Research Critique 1
- How is your crowd-sourced time-based artwork a departure from traditional art making by a single artist?
With the use of social media, Instagram, the artist will post instructions and polls of the game, asking the audience to vote, who can do better, through the polling systems. The audience have the freedom to vote between the two choices. (Fig 1.) And once they finished voting, they are able to see the result of the poll instantly. After the polling session ended, the artists will take a video of themselves competing the game against each other. This is to meet the expectation of the audience and the unknown result.
Hence this is different from traditional art making by a single artist because it enables the audience to have control of the outcome, by predicting who can do the games better.
- How is this method of peer-to-peer social interaction as found in open-source practices a departure from traditional proprietary modes of artistic creation and production?
It allow audience to input their thoughts and opinion through the polling system in Instagram. And with the power of social media and connections, not only our circles of friends are able to vote and watch the videos, but other people from different types of background and culture are able to join in the fun and input their opinion.
Quoted from Jeran Fraser, What Happens When Crowdsourcing And Social Media Merge: "From crowdsourcing their opinions on a potential product idea to building contests that invites users' thoughts, social media uses crowdsourcing as an invaluable tool more often than we realize."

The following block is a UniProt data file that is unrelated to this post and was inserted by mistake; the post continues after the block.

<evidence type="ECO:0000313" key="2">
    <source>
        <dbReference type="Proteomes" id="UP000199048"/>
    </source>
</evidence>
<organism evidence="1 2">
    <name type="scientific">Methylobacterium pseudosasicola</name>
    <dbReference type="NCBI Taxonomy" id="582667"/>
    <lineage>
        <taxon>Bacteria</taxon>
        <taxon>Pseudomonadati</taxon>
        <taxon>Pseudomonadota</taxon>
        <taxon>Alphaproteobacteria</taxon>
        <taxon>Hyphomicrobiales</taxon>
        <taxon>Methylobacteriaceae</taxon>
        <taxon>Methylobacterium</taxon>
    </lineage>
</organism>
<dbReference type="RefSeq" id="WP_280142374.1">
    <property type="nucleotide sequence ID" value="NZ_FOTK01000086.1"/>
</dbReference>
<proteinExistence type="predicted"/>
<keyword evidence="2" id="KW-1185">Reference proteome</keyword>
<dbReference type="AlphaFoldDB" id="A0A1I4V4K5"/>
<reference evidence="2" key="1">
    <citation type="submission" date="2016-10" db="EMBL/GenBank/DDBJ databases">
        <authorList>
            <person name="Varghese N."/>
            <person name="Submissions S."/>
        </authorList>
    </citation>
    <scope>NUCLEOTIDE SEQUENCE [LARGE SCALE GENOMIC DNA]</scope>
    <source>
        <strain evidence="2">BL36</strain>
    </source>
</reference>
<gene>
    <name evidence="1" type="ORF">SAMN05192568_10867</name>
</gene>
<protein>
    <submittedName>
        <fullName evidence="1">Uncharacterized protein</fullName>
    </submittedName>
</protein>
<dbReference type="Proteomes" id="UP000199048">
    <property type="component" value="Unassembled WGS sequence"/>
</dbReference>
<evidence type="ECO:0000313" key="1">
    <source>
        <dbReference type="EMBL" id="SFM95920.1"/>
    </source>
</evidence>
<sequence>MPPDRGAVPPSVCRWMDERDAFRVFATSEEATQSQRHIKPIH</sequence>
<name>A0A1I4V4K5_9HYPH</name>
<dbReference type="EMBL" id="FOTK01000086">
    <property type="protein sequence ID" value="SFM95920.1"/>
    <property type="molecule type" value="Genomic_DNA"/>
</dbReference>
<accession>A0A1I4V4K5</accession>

- How is your crowd-sourced time-based artwork similar or different from the examples show in our open-source artists discussion?
Artwork chosen: Craig D. Giffen, Human Clock (2001 – ongoing)
- Both works include the audience thoughts by inputting something. For Craig D. Giffen’s work, audience are able to submit images of the time and it will be shown in the website at that point of time. And for our micro project, audience are able to submit their thoughts and opinion through polling and instantly they can see the result.
- Both works are close source works as only the person, team or organization are able to maintain, control and modify it at certain time. For example Craig D. Giffen’s work, he is able to modify the layout of his website. (Fig 2.) However we, as audience, can’t modify it and we can’t control the image according to the timing. As for our micro project, we as a group can control and modify the questions we set for polling.
- Both works have different timeframe. For Craig D. Giffen’s work, he’s work is a continuous timeframe where audience can continuously submit images of the time. As for our micro project, our instruction, questions and videos has a limited timeframe. Each instruction, question, video can last up to 15 seconds as this is one of the default setting of Instagram.
Quoted from Marc Garrett, DIWO (Do-It-With-Others): Artistic Co-Creation as a Decentralized Method of Peer Empowerment in Today’s Multitude: "Even though the Web and DIWO possess different qualities they are both essentially, forms of networked commons. They both belong to the same digital complexity, each are open systems for human and technological engagement."
For our micro project, both the games and Instagram have different qualities, such as the games are played physically but the Instagram is through the web, and both of it needs a network in common. For the games, we need audience to input their thoughts by voting. Hence with the use of Instagram and the power of connections, we can easily get more people to join in and collate the votes instantly. In conclusion, social media uses crowdsourcing as a very useful tool to gain more people to participate in a common goal.